circumcise, circumcision

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The Hebrew and Greek terms that are translated as “circumcise” or “circumcision” in English (originally meaning of English term: “to cut around”) are (back-) translated in various ways:

  • Chimborazo Highland Quichua: “to cut the flesh”
  • San Miguel El Grande Mixtec, Navajo: “to cut around”
  • Javanese: “to clip-away”
  • Uab Meto: “to pinch and cut” (usually shortened to “to cut”)
  • North Alaskan Inupiatun, Western Highland Purepecha: “to put the mark”
  • Tetelcingo Nahuatl: “to put the mark in the body showing that they belong to God” (or: “that they have a covenant with God”)
  • Indonesian: disunat — “undergo sunat” (sunat is derived from Arabic “sunnah (سنة)” — “(religious) way (of life)”)
  • Ekari: “to cut the end of the member for which one fears shame” (in Gen. 17:10) (but typically: “the cutting custom”) (source for this and above: Reiling / Swellengrebel)
  • Hiri Motu: “cut the skin” (source: Deibler / Taylor 1977, p. 1079)
  • Garifuna: “cut off part of that which covers where one urinates”
  • Bribri: “cut the soft” (source for this and the one above: Ronald Ross)
  • Amele: deweg cagu qoc — “cut the body” (source: John Roberts)
  • Eastern Highland Otomi: “cut the flesh of the sons like Moses taught” (source: Ronald D. Olson in Notes on Translation January, 1968, p. 15ff.)
  • Newari: “put the sign in one’s bodies” (Source: Newari Back Translation)
  • Central Mazahua: “sign in his flesh”
  • Hopi: “being cut in a circle in his body” (source for this and above: Waterhouse / Parrott in Notes on Translation October 1967, p. 1ff.)

complete verse (Galatians 5:3)

Following are a number of back-translations of Galatians 5:3:

  • Uma: “I also say: those who request-to-be-circumcised following the Law of Musa, they must also follow all the other commands in the Law of Musa.” (Source: Uma Back Translation)
  • Yakan: “Really I instruct/warn you again that whoever is circumcised as the law commands, they ought to obey/follow all the commands of the law.” (Source: Yakan Back Translation)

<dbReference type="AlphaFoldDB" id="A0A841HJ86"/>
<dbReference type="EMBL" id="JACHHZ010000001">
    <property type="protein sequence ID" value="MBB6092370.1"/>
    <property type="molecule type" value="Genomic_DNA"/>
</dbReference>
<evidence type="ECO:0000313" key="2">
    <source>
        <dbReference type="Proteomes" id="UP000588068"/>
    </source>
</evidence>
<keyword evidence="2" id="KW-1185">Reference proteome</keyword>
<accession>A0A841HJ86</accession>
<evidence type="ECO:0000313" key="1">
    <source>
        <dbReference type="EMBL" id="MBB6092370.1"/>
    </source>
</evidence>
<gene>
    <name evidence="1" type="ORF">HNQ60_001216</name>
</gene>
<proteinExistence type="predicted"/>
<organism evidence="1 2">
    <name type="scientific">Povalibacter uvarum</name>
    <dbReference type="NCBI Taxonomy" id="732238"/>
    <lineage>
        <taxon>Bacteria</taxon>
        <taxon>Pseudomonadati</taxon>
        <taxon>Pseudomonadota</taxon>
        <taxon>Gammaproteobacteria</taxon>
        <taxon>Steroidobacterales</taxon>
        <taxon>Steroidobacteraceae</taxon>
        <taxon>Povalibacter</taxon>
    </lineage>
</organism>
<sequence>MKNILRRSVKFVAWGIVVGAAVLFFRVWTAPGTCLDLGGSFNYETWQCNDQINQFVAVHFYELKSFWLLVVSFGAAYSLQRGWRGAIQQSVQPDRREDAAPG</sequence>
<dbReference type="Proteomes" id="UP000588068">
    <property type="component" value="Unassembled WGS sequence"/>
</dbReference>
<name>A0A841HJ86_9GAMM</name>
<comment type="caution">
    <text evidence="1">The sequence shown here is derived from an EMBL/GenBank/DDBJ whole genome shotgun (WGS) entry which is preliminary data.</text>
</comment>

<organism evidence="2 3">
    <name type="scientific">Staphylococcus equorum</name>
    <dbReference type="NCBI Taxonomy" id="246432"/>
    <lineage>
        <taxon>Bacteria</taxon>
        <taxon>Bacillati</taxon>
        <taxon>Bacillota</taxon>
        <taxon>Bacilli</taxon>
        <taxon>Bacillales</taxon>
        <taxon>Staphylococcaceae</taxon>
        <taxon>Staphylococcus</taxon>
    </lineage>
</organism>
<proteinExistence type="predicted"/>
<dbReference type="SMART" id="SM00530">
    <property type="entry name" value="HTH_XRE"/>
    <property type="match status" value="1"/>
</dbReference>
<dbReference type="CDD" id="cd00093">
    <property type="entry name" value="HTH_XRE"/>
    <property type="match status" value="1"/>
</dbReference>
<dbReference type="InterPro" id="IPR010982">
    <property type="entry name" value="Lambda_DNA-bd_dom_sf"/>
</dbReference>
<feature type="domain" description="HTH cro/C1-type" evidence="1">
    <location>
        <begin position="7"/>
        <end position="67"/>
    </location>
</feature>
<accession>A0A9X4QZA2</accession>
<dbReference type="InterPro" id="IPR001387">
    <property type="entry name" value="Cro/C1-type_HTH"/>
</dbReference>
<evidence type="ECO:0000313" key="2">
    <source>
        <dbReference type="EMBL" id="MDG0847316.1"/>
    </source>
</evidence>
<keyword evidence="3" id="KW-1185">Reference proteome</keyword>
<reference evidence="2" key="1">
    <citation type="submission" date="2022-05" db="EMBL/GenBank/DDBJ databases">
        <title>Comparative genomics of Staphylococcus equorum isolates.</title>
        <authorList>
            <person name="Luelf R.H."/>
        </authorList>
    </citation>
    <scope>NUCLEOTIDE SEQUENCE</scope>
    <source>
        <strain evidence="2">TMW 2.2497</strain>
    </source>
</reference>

• Western Bukidnon Manobo: “And that’s not all because it’s true that if there’s anyone who supposes mistakenly that circumcision is any value to him, he also must thoroughly obey every command there in the whole Law.” (Source: Western Bukidnon Manobo Back Translation)
  • Kankanaey: “I tell you again that if someone goes and gets-circumcised, he must also then fulfill all the commands of the law of Moses.” (Source: Kankanaey Back Translation)
  • Tagbanwa: “I say again to you that whoever will still have himself circimcised, he will not in fact become righteous if he does not obey completely all the laws entrusted to Moises.” (Source: Tagbanwa Back Translation)
  • Tenango Otomi: “Again I want to tell you. Every person who says that he will mark his body, let him not say that only that should he do, rather he must do all that is written in the law then.” (Source: Tenango Otomi Back Translation)

law

The Greek that is translated in English as “Law” or “law” is translated in Mairasi as oro nasinggiei or “prohibited things.” (Source: Enggavoter 2004)

In Yucateco the phrase that is used for “law” is “ordered-word” (for “commandment,” it is “spoken-word”) (source: Nida 1947, p. 198) and in Central Tarahumara it is “writing-command.” (wsource: Waterhouse / Parrott in Notes on Translation October 1967, p. 1ff.)
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